French Food Waste Law Changing How Grocery Stores Approach Excess Food
Photo by Yanko Peyankov on Unsplash
I regret that the United States may not be ready for this. I expect that our restaruant and food industry would fight any sort of legistlation.
A colleague sent me a link an InfoWorld1 article about Apple entitles Apple’s big lie about job creation, and other bogus claims.
Go read the article and them come back. Ok, done wasting your time?
Now go read Apple’s report. Looking at those charts it would seem that 200,000 people chose to create their own job developing apps and I expect just as many are doing the same for the Android platform.
According to Microsoft as of Dec. 31, 2011 it employed approximately 92,303 people — 55,002 in the U.S.. That’s only about 10,000 more than Apple. How many jobs were created as part of the Microsoft eco-system?
University of California, Berkeley economist Enrico Moretti has written a book about this kind of indirect job creation. He says Apple’s total job creation estimate is too high — the real total is somewhere between 300,000 and 400,000.
I won’t debate details but I don’t believe companies create jobs – customers do. Companies develop products or services. If those products or services are successful – meaning customers find the product or service valuable and are willing to pay – the companies can hire more workers to expand their market (or not). If the products or services are not successful – customers find the product or service lacking and aren’t willing to pay – then companies reduce staff or try to improve the product. Before you grow a successful company you must have a successful product or service.
These days it seems that most successful companies want to hire [highly trained employees]9http://businessroundtable.org/studies-and-reports/getting-ahead-executive-summary1/).
More good stuff from NPR on the future of manufacturing jobs
ALAN: Hi there, yeah. Actually, I’m trying to - I have a product, a new product. I’m an entrepreneur, product developer, and I desperately want to be able to make my product here in the USA. I’ve gotten figures from China, and I’m - I’ve also gotten figures from the USA. And a few things that I’m noticing are I’m 50 to 60 thousand apart. In the U.S. it’s more expensive for the tooling. I also know that for my product in particular, which is relatively small, handheld, it’s going to cost me about a dollar per unit just to get it here from China to - and that’s just to the East Coast or the West Coast.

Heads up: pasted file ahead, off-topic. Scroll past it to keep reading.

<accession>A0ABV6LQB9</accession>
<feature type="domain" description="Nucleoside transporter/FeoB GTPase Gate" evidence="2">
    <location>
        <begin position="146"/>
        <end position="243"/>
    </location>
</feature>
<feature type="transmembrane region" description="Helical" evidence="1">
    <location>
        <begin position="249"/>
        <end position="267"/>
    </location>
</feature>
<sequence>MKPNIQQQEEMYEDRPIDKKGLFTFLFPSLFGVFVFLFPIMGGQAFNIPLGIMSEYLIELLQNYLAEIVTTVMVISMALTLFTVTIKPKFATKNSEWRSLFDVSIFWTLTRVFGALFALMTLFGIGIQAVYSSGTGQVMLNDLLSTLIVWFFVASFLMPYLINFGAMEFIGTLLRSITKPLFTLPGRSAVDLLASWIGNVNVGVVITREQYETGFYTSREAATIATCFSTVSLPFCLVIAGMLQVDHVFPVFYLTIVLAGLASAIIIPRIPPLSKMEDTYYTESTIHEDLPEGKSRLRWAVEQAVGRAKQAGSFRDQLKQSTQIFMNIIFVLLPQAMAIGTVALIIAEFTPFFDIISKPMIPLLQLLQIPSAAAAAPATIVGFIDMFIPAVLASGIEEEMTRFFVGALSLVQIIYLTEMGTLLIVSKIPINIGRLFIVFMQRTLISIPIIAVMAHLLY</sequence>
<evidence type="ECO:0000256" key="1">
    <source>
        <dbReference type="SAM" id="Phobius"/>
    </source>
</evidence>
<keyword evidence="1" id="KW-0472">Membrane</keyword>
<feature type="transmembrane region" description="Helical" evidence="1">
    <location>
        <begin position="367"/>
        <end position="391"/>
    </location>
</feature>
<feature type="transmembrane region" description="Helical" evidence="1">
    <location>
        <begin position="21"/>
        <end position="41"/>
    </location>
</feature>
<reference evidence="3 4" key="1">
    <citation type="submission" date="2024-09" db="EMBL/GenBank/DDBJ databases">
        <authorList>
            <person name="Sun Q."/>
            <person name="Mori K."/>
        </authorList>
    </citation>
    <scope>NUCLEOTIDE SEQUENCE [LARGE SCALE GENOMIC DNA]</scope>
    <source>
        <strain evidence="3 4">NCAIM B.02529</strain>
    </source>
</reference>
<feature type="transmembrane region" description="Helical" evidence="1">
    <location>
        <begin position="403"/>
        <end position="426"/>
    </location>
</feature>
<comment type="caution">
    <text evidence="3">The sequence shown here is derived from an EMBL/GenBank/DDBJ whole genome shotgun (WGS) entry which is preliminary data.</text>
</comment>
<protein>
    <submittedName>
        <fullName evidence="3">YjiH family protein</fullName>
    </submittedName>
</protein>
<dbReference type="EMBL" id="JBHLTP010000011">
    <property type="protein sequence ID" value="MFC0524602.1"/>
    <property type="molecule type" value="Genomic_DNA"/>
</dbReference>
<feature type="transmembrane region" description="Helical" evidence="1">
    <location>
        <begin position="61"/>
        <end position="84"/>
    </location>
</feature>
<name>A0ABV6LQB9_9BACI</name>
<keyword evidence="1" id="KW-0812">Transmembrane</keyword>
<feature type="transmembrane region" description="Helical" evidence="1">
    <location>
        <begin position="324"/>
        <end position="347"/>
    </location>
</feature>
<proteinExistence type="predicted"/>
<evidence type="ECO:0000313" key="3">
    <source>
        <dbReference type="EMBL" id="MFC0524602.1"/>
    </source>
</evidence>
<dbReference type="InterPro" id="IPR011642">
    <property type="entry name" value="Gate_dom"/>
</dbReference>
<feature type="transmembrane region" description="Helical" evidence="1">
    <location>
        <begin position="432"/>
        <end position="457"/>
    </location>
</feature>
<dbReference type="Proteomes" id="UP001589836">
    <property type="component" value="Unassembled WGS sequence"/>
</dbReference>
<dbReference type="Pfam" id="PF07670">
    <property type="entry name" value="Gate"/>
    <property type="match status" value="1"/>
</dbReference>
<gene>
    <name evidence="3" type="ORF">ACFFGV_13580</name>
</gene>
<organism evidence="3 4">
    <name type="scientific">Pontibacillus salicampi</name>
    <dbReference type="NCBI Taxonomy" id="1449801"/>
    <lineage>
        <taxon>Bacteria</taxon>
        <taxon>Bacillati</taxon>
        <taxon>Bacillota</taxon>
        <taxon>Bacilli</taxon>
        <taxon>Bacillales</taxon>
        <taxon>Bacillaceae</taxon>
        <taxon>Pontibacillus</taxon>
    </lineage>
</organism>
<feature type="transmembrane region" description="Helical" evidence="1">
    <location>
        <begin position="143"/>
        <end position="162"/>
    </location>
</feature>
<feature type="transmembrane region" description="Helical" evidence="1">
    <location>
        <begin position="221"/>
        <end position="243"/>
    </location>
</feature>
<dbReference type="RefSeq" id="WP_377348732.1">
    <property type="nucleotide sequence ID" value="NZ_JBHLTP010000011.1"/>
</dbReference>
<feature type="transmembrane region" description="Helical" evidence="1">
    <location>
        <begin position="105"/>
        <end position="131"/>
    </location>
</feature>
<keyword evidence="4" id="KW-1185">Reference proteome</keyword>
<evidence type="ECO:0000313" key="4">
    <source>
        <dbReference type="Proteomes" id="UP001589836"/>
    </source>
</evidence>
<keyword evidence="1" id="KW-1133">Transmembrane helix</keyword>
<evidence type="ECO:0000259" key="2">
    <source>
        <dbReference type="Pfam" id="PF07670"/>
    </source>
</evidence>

Then I’ve got to do some shipping to get it to, you know, a fulfillment house. Also, it’s going to cost me more money for insurance if I make it in China rather than the USA. And the time, it takes about six weeks minimum to get something shipped from China to the U.S. So for many reasons, I desperately want to make this in the USA, and I’m trying to figure out how to do that. You know, I’ve got good numbers. You know, I’m getting closer, but I’m still maybe $70,000 difference by making it in the USA. So questions are: Are the American people willing and other people willing to pay more for something that’s made in the USA?
I’d say from American buying behavior, the answer is “no”.
Manufacturers have been a big source of that hiring. The sector accounts for only about 9 percent of total payrolls but added 13 percent of the new jobs last year. In January, they accounted for one-fifth of the 243,000 net jobs added.
Excerpt from long but good article from the Atlantic about American manufacturing
…. Maddie has a job for two reasons. First, when it comes to making fuel injectors, the company saves money and minimizes product damage by having both the precision and non-precision work done in the same place. Even if Mexican or Chinese workers could do Maddie’s job more cheaply, shipping fragile, half-finished parts to another country for processing would make no sense. Second, Maddie is cheaper than a machine. It would be easy to buy a robotic arm that could take injector bodies and caps from a tray and place them precisely in a laser welder. Yet Standard would have to invest about $100,000 on the arm and a conveyance machine to bring parts to the welder and send them on to the next station. As is common in factories, Standard invests only in machinery that will earn back its cost within two years. For Tony, it’s simple: Maddie makes less in two years than the machine would cost, so her job is safe—for now. If the robotic machines become a little cheaper, or if demand for fuel injectors goes up and Standard starts running three shifts, then investing in those robots might make sense.
“What worries people in factories is electronics, robots,” she tells me. “If you don’t know jack about computers and electronics, then you don’t have anything in this life anymore. One day, they’re not going to need people; the machines will take over. People like me, we’re not going to be around forever.
Apple should just bring back the manufacturing jobs, pay a fair US wage and then watch while HP/Dell (who also make their products in China) undercut their prices (considering that they all make their stuff at the same manufacturers). That will surely make shareholders happy.
I didn’t know InfoWorld was still relevant. It’s nothing but a marketing magazine by enterprise IT vendors targeted at Dilbert’s boss. ?